Photo of Sanger College in Tabler Quad. A petition to rename Sanger College has students passionate about renaming the facility.  SAMANTHA LANKOWICZ / THE STATESMAN

Benjamin Joffe is a sophomore political science major and a USG Senator. 

Taking a walk around Stony Brook University’s campus, the steps taken towards fulfilling its commitment to diversity, equity and inclusivity are abundantly clear. The LGBTQ*, UNITI Cultural and Interfaith centers are just a few examples of resources around campus that aim to facilitate student inclusivity. 

But walk south of the Academic Mall and one finds Sanger College in Tabler Quad. While immediately appearing to be another copy-paste residential building, the context surrounding the woman it is named after reveals a darker, more disturbing history, one that compromises Stony Brook’s commitment to inclusivity and diversity. 

Understanding the legacy of Margaret Sanger, whom the building is named after, would quickly show how having a building named in her honor would undermine the University’s mission of establishing an environment of diversity, equity and inclusion. 


Founder of Planned Parenthood, Sanger was a pioneer in sexual liberation, abortion and contraception access and freedom of speech, who worked alongside co-founder of the National Association for the Advancement of Colored People W. E. B. Du Bois to sponsor a clinic in Harlem staffed by Black doctors. 

She was also a fierce eugenicist, who frequently called on the sterilization and segregation of people who were physically or intellectually disabled, and supported Buck v. Bell, a Supreme Court case that allowed states to sterilize those deemed “undesirable” without their consent, leading to over 70,000 being sterilized.  

In a 1921 publication, Sanger stated that “the most urgent problem today is how to limit and discourage the over-fertility of the mentally and physically defective.” For Sanger, the only way for society to move forward was for the sterilization of all people who were physically or intellectually disabled. 

History has taught us the devastation and pain views such as Sanger’s can lead to when put into practice. The Nazis held similar sentiments, and by 1941, they had killed an estimated 275,000 people with disabilities. 


Clearly, Sanger’s views on eugenics, ableism and supremacy inherently clash with Stony Brook’s commitment to diversity and inclusion. But what’s next? Is calling out her repugnant views, followed by a pat on the back, enough? 

As stated in the guidelines for renaming buildings on campus, ​​“​​Naming campus spaces for an individual or an organization is a high honor that forges a special link between the namesake and the University.”

Indeed, this is true. But doesn’t keeping a building name like Sanger honor them and their impact on society on behalf of the University?

So, to stop honoring Sanger’s legacy of eugenicist views, like Planned Parenthood itself has done in branches around the nation, Sanger College must be renamed. 

Renaming Sanger wouldn’t “erase history,” as is often stated in reaction to renaming and removing hateful places and statues around the nation. Rather, it will cease honoring and dignifying hate, and reaffirm the University’s commitment to diversity and inclusion.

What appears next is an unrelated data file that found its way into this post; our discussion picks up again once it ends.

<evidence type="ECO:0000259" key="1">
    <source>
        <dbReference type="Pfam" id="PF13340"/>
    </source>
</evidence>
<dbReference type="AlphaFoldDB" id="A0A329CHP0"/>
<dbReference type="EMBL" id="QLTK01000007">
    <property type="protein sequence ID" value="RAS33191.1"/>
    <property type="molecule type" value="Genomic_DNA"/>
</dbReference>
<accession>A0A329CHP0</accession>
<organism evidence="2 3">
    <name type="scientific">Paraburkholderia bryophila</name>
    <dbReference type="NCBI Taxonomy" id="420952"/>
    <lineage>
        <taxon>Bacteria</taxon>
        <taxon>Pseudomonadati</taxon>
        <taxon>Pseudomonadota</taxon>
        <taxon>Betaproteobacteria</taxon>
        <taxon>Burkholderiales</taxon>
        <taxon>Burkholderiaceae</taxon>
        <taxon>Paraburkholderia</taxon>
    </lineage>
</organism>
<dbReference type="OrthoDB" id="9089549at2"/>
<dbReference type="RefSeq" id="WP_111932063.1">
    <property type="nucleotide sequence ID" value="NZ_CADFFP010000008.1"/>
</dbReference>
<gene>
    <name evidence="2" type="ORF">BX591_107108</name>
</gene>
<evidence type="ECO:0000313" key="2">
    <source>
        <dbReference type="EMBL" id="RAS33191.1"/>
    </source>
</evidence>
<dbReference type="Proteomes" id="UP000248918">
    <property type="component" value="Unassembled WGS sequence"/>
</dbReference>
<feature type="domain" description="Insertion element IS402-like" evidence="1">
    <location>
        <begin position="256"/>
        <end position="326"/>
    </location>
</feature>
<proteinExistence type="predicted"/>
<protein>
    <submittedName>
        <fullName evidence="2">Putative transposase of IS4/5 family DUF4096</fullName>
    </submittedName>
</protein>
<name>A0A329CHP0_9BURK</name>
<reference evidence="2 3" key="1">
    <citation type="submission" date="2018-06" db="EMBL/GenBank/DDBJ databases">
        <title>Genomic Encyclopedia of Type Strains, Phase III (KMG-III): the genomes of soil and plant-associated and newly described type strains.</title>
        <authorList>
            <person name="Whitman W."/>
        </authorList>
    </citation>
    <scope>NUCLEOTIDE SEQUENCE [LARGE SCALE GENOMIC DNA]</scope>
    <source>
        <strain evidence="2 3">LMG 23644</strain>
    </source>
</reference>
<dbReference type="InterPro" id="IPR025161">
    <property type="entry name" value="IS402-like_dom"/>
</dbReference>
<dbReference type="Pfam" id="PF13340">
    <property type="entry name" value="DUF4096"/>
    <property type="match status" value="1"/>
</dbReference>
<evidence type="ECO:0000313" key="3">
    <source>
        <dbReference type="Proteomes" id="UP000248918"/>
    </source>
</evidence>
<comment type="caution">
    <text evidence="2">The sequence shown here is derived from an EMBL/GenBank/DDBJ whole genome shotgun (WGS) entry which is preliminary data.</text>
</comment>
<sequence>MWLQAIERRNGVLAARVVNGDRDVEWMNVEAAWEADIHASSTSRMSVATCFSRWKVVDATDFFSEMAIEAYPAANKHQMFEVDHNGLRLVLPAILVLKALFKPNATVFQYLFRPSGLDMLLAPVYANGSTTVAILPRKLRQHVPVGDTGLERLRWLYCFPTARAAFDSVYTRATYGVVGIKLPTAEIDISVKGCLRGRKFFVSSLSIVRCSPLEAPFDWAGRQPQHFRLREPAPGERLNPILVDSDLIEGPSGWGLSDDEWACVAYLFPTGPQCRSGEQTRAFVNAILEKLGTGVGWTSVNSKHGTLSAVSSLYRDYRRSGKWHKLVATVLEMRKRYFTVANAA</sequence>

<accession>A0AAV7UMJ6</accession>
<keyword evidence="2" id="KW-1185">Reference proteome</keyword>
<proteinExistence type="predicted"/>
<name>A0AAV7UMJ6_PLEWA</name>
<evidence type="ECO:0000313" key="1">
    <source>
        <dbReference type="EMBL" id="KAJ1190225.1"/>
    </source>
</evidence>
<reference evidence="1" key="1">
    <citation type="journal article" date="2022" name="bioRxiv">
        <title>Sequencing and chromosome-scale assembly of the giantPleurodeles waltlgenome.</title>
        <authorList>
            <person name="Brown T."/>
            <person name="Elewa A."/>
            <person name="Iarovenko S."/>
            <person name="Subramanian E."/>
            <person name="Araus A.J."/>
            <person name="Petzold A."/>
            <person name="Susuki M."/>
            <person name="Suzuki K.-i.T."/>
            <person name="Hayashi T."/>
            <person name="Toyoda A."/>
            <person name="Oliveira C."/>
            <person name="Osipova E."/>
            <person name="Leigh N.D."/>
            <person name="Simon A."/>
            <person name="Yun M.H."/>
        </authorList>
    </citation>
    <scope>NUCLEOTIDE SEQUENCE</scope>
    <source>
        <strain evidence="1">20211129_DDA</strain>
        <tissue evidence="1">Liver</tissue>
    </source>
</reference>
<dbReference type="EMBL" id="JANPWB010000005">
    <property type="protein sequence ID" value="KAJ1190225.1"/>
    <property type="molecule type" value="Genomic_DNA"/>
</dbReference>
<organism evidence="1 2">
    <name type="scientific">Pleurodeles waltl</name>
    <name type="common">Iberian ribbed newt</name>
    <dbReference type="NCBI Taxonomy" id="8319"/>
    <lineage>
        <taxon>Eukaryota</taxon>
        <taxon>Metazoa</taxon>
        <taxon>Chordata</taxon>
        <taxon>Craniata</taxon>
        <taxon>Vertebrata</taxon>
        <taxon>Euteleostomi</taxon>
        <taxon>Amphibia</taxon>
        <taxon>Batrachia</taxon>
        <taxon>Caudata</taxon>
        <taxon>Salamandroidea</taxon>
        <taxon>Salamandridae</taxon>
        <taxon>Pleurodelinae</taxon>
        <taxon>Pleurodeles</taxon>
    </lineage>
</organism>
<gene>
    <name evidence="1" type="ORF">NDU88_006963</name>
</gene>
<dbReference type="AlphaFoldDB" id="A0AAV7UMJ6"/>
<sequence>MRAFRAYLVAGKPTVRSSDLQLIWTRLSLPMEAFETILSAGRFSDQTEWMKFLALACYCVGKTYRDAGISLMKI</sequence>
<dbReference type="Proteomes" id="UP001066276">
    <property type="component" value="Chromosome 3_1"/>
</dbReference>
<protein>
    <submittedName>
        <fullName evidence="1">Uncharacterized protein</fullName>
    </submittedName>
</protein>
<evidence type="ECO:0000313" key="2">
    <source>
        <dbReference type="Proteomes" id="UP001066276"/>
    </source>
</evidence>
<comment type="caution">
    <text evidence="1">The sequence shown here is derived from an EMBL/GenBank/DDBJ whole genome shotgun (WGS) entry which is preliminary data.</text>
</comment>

What would the process that goes into renaming a University building look like? The answer: complicated, bureaucratic and often disheartening. 

On Sept. 20, 2020, Vice President for Equity and Inclusion and Chief Diversity Officer Judith B. Clarke, Ph.D. announced via email the creation of the ​​​​Renaming Buildings, Structures and Spaces Ad Hoc Committee.

Its mission is narrow, focused, and well-defined: to analyze renaming proposals presented to the committee and provide recommendations on how the University should proceed.

A year later, the committee has yet to convene, and no new information has been released after the initial email was sent. It remains unclear whether new information regarding this committee will be provided. 

A procedural manual for this committee’s governance exists, yet no information is provided on how formal requests are to be submitted. 

Until the proper channels for how a request is received and brought before an assembled committee are established, this process is at an impasse. 


Any call for renaming a space on campus will be redirected to the Renaming Committee, which has no means of receiving a request and will therefore land at a dead end. 

By not addressing efforts to rename Sanger College, they remind students that the University is content with honoring someone who wishes people with disabilities didn’t exist. That is unacceptable and completely undermines the mission of the University.  

Students haven’t hesitated to make their views on this issue known, either. A petition to rename Sanger has 429 signatures and an Instagram account, @RenameSanger, has over 600 followers.

This committee’s failure to receive requests is a University failure. This is not a criticism of Clarke or any other member of the administration; instead, I hope they will recognize my faith in Stony Brook’s dedication to equality because of this message.

Progress is never easy, but I am confident that with such a powerful community of supporters, Stony Brook students will continue to fight for what is right: upholding the University’s ideals of diversity, equity, and inclusion.


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